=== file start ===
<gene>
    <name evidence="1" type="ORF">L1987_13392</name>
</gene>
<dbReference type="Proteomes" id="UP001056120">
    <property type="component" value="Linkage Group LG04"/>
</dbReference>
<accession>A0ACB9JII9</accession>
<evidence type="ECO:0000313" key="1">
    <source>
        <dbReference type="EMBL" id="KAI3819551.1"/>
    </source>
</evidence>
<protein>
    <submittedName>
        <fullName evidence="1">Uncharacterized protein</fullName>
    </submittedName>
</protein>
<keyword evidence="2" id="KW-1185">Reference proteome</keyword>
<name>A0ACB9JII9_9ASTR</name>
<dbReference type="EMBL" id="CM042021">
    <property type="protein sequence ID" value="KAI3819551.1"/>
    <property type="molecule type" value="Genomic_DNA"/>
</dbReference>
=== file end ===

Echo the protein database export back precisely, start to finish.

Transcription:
<gene>
    <name evidence="1" type="ORF">L1987_13392</name>
</gene>
<dbReference type="Proteomes" id="UP001056120">
    <property type="component" value="Linkage Group LG04"/>
</dbReference>
<accession>A0ACB9JII9</accession>
<evidence type="ECO:0000313" key="1">
    <source>
        <dbReference type="EMBL" id="KAI3819551.1"/>
    </source>
</evidence>
<protein>
    <submittedName>
        <fullName evidence="1">Uncharacterized protein</fullName>
    </submittedName>
</protein>
<keyword evidence="2" id="KW-1185">Reference proteome</keyword>
<name>A0ACB9JII9_9ASTR</name>
<dbReference type="EMBL" id="CM042021">
    <property type="protein sequence ID" value="KAI3819551.1"/>
    <property type="molecule type" value="Genomic_DNA"/>
</dbReference>